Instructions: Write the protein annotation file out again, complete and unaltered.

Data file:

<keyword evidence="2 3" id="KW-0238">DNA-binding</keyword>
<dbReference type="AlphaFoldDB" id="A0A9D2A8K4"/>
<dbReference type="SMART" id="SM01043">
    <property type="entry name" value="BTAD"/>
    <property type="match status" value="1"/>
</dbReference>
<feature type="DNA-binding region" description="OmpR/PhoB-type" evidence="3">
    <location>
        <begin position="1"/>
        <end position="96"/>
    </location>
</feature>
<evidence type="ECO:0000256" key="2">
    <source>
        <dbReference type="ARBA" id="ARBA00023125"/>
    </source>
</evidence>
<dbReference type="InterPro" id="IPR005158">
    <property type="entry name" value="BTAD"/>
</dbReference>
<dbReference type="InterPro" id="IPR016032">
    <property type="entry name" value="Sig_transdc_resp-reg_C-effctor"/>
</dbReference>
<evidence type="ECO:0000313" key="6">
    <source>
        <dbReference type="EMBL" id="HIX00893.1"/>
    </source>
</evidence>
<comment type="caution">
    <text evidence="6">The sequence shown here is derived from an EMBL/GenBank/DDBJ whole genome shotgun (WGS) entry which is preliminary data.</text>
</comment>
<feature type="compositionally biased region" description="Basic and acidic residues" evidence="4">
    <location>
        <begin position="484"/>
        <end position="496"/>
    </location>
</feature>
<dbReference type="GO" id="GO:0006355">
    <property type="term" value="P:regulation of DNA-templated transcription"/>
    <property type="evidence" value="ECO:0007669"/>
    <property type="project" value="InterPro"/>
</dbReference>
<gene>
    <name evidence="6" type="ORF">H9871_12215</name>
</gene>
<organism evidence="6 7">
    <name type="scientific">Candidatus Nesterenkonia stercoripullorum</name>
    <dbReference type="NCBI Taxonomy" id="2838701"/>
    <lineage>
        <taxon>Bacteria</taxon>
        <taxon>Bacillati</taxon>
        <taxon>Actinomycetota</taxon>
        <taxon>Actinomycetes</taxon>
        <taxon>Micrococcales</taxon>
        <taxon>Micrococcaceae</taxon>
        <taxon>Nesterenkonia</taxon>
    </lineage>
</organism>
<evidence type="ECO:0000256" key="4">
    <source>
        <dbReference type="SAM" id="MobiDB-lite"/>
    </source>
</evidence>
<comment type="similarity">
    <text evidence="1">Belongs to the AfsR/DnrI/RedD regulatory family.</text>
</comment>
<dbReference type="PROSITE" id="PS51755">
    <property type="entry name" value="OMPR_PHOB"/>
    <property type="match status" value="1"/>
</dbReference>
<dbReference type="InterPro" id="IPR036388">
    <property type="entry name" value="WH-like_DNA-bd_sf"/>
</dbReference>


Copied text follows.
<keyword evidence="2 3" id="KW-0238">DNA-binding</keyword>
<dbReference type="AlphaFoldDB" id="A0A9D2A8K4"/>
<dbReference type="SMART" id="SM01043">
    <property type="entry name" value="BTAD"/>
    <property type="match status" value="1"/>
</dbReference>
<feature type="DNA-binding region" description="OmpR/PhoB-type" evidence="3">
    <location>
        <begin position="1"/>
        <end position="96"/>
    </location>
</feature>
<evidence type="ECO:0000256" key="2">
    <source>
        <dbReference type="ARBA" id="ARBA00023125"/>
    </source>
</evidence>
<dbReference type="InterPro" id="IPR005158">
    <property type="entry name" value="BTAD"/>
</dbReference>
<dbReference type="InterPro" id="IPR016032">
    <property type="entry name" value="Sig_transdc_resp-reg_C-effctor"/>
</dbReference>
<evidence type="ECO:0000313" key="6">
    <source>
        <dbReference type="EMBL" id="HIX00893.1"/>
    </source>
</evidence>
<comment type="caution">
    <text evidence="6">The sequence shown here is derived from an EMBL/GenBank/DDBJ whole genome shotgun (WGS) entry which is preliminary data.</text>
</comment>
<feature type="compositionally biased region" description="Basic and acidic residues" evidence="4">
    <location>
        <begin position="484"/>
        <end position="496"/>
    </location>
</feature>
<dbReference type="GO" id="GO:0006355">
    <property type="term" value="P:regulation of DNA-templated transcription"/>
    <property type="evidence" value="ECO:0007669"/>
    <property type="project" value="InterPro"/>
</dbReference>
<gene>
    <name evidence="6" type="ORF">H9871_12215</name>
</gene>
<organism evidence="6 7">
    <name type="scientific">Candidatus Nesterenkonia stercoripullorum</name>
    <dbReference type="NCBI Taxonomy" id="2838701"/>
    <lineage>
        <taxon>Bacteria</taxon>
        <taxon>Bacillati</taxon>
        <taxon>Actinomycetota</taxon>
        <taxon>Actinomycetes</taxon>
        <taxon>Micrococcales</taxon>
        <taxon>Micrococcaceae</taxon>
        <taxon>Nesterenkonia</taxon>
    </lineage>
</organism>
<evidence type="ECO:0000256" key="4">
    <source>
        <dbReference type="SAM" id="MobiDB-lite"/>
    </source>
</evidence>
<comment type="similarity">
    <text evidence="1">Belongs to the AfsR/DnrI/RedD regulatory family.</text>
</comment>
<dbReference type="PROSITE" id="PS51755">
    <property type="entry name" value="OMPR_PHOB"/>
    <property type="match status" value="1"/>
</dbReference>
<dbReference type="InterPro" id="IPR036388">
    <property type="entry name" value="WH-like_DNA-bd_sf"/>
</dbReference>